Tyro 3 subfamily receptors are widely expressed in various mammalian tissues such as reproductive, lymphoid, vascular, neural and hematopoietic tissues, and in tumor cells derived from these sources.11 Previous studies showed that the Tyro 3 subfamily receptors were involved in cell growth, differentiation, adhesion, migration and phagocytosis.7 Genetic studies using gene knock-out models have provided direct insights into the physiological functions of the Tyro 3 subfamily receptors.11–14 Mice lacking any single receptor or any combination of two receptors were viable and capable of producing apparently healthy offspring. However, the triple mutants displayed multiple major defects, including neurological abnormalities, severe lymphoproliferative disorders accompanied by autoimmunity, male sterility and impaired natural killer (NK) cell differentiation. The results of these studies suggested that the three members of the Tyro 3 RTK subfamily functioned in a redundant manner. Here, we report the functions of Tyro 3 subfamily receptors on regulation of megakaryocytopoiesis and hemostasis.
Design and Methods
Mice lacking Tyro 3 subfamily receptors were kindly provided by Dr. Lemke (Salk Institute for Biological Studies, La Jolla, CA, USA). All the genotypically different mice were produced by cross-mating single, double and triple mutant mice. The normal mice used as controls were also obtained from the mating for maintenance of similar genetic backgrounds. Mice were bred and housed in an air-conditioned, pathogen-free animal room. All animals were handled in compliance with the guidelines for the care and use of laboratory animals established by the Chinese Council on Animal Care. The mice used in this study were 10-week old females.
Antibodies and reagents
Rat anti-mouse Tyro 3 monoclonal antibody was purchased from R&D Systems, Inc. (Minneapolis, MN, USA) and goat anti-mouse Axl and Mer polyclonal antibodies were obtained from Santa Cruz Biotechnology (Santa Cruz, CA, USA). Fluorescein isothiocyanate (FITC)-rat anti-mouse CD41 antibody and Mouse BD Fc Block were obtained from BD Pharmingen Inc. (San Jose, CA, USA). Acetylthiocholine iodide and propidium iodide (PI) were purchased from Sigma Inc (St. Louis, MO, USA). Equine type I collagen, ADP, ATP standard and Chronolume reagent were purchased from Chronolog Co. (Havertown, PA, USA).
Analysis of hemostasis
Bleeding time was assessed using a previously described method.15 In brief, mice were anesthetized with a mixture of ketamine and xylazine (100 mg/kg ketamine plus 20 mg/kg xylazine, administered intraperitoneally). The tail was amputated 2 mm from the tip. A stopwatch was started immediately upon transection to determine the time to cessation of bleeding. Blood drops were removed every 30 seconds using a filter paper. If bleeding did not recur within 60 seconds of cessation, bleeding was considered to have stopped. Any continued bleeding was stopped by cauterization at 15 minutes to prevent hypovolemic shock in cases.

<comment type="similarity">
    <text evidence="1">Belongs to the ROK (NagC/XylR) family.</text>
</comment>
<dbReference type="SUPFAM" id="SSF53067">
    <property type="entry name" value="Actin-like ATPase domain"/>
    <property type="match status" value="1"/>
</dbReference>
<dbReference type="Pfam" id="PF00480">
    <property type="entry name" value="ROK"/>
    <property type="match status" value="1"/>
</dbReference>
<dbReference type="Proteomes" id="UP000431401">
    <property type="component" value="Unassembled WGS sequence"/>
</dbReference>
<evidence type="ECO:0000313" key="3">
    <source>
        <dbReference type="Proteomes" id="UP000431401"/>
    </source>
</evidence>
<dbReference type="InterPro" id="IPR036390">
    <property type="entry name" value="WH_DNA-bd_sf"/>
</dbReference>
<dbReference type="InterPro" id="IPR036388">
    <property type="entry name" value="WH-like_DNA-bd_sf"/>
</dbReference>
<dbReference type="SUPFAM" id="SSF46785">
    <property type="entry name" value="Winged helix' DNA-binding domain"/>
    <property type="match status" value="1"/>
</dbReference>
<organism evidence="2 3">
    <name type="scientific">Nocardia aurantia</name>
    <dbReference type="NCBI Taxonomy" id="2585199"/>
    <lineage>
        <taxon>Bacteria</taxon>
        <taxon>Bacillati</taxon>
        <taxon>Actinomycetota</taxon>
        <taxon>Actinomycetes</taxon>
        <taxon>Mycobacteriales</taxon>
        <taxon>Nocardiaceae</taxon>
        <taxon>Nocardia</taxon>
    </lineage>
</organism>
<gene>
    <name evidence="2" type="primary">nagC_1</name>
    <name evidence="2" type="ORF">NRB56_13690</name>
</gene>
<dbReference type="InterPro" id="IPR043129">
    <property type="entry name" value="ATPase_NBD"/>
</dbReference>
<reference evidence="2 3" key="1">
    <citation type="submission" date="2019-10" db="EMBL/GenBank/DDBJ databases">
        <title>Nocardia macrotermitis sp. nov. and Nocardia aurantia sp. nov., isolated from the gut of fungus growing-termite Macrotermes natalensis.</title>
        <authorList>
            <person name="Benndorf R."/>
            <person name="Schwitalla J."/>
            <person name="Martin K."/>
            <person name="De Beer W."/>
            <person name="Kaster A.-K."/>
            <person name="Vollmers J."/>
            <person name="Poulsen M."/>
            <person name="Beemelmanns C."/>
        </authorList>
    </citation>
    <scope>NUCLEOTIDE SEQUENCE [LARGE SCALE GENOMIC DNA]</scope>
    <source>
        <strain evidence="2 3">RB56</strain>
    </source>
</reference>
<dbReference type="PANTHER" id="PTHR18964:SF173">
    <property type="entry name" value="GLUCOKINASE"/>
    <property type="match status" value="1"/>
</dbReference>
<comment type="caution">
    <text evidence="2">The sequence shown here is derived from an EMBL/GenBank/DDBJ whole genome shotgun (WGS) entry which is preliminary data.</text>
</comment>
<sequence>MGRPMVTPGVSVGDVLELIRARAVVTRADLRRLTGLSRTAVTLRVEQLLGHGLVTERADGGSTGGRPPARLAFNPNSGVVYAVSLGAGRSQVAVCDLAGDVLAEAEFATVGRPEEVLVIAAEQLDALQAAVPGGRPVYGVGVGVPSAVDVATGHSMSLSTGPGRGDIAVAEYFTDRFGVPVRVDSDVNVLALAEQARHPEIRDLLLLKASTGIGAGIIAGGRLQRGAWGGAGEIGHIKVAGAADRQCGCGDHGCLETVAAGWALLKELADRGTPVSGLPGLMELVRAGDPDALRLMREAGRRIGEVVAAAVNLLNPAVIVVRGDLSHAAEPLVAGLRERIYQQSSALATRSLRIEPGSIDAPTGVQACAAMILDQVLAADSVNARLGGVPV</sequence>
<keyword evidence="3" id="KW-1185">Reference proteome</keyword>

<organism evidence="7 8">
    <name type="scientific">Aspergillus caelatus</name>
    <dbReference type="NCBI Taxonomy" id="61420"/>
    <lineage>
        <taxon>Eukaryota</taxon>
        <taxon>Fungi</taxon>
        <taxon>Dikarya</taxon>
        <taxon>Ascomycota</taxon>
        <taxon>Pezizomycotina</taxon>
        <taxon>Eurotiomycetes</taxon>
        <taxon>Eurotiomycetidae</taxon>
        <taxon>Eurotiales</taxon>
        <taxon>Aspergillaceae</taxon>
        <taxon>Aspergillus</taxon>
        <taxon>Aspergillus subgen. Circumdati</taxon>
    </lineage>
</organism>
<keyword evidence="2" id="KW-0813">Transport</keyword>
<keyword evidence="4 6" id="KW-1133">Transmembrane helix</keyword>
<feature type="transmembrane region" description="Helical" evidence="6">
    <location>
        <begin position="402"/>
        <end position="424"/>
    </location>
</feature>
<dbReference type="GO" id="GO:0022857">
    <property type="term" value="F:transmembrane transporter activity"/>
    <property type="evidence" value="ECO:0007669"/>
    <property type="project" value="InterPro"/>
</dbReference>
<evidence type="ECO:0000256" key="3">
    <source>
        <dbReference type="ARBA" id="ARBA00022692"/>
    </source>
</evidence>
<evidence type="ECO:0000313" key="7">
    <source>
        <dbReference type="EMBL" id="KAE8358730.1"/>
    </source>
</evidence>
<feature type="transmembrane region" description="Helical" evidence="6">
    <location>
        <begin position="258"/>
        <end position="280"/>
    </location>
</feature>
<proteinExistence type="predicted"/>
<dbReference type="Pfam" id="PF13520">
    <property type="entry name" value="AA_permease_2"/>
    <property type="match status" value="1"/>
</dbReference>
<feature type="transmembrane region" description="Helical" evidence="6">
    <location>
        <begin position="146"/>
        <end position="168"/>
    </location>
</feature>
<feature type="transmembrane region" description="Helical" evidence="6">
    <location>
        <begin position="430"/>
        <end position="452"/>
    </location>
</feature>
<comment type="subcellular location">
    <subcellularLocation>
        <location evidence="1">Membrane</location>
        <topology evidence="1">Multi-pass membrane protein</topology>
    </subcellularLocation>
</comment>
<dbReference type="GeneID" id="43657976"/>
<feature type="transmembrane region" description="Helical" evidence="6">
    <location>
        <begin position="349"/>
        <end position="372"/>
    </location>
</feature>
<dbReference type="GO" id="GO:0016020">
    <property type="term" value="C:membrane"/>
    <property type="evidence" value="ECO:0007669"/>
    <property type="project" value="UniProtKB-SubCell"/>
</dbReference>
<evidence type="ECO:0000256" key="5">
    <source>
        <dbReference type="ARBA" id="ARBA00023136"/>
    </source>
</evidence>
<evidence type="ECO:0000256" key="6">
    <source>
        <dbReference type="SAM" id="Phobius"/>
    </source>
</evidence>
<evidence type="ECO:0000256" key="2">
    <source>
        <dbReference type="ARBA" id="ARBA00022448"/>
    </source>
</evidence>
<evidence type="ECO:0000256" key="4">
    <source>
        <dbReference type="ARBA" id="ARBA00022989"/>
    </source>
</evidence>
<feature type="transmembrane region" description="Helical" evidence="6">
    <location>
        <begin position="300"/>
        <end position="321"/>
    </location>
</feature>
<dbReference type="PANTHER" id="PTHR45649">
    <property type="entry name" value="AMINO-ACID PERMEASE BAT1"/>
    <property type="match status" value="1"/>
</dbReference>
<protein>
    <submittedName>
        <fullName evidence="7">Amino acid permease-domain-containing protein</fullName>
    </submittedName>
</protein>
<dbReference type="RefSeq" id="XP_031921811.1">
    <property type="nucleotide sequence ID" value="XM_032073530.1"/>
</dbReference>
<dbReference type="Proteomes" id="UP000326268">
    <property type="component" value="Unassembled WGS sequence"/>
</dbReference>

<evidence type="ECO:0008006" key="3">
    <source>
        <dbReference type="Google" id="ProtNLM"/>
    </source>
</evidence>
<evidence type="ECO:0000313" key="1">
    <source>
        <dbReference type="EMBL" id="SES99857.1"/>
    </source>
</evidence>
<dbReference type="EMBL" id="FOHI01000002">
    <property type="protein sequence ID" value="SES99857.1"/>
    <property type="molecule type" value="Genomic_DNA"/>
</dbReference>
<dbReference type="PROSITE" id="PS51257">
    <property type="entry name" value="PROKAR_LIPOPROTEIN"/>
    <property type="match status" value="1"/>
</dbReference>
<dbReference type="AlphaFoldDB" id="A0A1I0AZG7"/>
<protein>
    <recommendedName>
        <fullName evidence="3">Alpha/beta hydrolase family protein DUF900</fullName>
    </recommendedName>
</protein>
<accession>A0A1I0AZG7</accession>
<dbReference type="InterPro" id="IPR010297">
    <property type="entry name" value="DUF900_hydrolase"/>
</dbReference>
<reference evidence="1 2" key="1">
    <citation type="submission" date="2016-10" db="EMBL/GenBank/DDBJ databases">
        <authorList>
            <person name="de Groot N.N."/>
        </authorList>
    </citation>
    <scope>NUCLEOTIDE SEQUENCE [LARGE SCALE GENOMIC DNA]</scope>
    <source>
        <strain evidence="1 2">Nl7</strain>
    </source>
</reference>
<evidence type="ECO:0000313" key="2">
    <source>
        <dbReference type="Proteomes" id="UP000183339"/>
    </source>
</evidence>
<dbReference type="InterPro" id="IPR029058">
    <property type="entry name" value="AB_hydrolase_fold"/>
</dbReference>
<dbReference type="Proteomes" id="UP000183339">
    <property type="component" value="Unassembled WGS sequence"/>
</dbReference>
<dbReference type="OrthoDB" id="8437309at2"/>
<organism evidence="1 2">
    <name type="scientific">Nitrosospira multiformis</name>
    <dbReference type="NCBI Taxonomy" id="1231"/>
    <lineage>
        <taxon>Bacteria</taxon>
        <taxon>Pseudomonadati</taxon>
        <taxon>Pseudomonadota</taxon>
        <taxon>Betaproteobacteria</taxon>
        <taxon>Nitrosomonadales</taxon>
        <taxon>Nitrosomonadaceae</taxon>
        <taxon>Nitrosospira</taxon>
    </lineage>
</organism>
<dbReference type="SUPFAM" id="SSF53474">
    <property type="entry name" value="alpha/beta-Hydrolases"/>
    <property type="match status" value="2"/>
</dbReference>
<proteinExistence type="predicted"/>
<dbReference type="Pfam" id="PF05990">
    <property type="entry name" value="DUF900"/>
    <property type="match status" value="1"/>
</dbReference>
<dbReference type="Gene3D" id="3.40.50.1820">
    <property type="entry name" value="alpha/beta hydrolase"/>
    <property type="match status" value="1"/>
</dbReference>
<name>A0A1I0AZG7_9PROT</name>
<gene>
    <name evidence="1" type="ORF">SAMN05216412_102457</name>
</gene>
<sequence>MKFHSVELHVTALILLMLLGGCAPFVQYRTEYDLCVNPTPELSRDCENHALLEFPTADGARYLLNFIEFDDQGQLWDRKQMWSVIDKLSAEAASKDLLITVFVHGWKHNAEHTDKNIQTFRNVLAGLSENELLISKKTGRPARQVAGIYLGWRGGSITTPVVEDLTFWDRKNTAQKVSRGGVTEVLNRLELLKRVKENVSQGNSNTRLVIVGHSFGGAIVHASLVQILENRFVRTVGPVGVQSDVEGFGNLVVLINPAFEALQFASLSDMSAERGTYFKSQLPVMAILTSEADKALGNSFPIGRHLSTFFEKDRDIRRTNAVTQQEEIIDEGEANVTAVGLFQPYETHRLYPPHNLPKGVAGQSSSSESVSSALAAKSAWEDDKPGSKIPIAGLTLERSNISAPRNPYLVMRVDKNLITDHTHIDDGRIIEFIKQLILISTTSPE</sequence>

Peripheral blood was collected into K3EDTA-containing tubes via the vena cava under inhalation anesthesia (isoflurane). The blood samples (100 μL ) were immediately diluted in 300 μL of phosphate-buffered saline (PBS) containing K3EDTA and analyzed on an ADVIA 2120 hematology system blood cell analyzer (Bayer Diagnostics, Germany).
Ploidy profiles were analyzed as previously reported.16 Briefly, bone marrow cells were labeled with a saturating concentration of FITC–rat anti-mouse CD41 antibody for 60 minutes on ice after preincubattion with Mouse BD Fc Block for 10 minutes. The cells were then washed, and incubated in a hypotonic citrate solution containing 50 mg/mL PI (Sigma) for 2 hours at 4°C. The cells were treated with 50 mg/mL RNase (Sigma) for 30 minutes followed by filtering through a 200-mesh filter, and analyzed on a FACScan system (BD Biosciences, San Diego, CA, USA). Splenocytes were isolated by grinding spleen fragments which were then filtered through a 200-mesh sieve. To enrich splenic MK, splenocytes were centrifuged in a 50% Percoll/CATCH solution as previous described.17 The intermediate layer was recovered and placed on top of a bovine serum albumin (BSA) density gradient. Following the effect of gravity for 40 minutes at room temperature, enriched MK were collected from the bottom and ploidy analysis was performed as above.
Proplatelet formation assay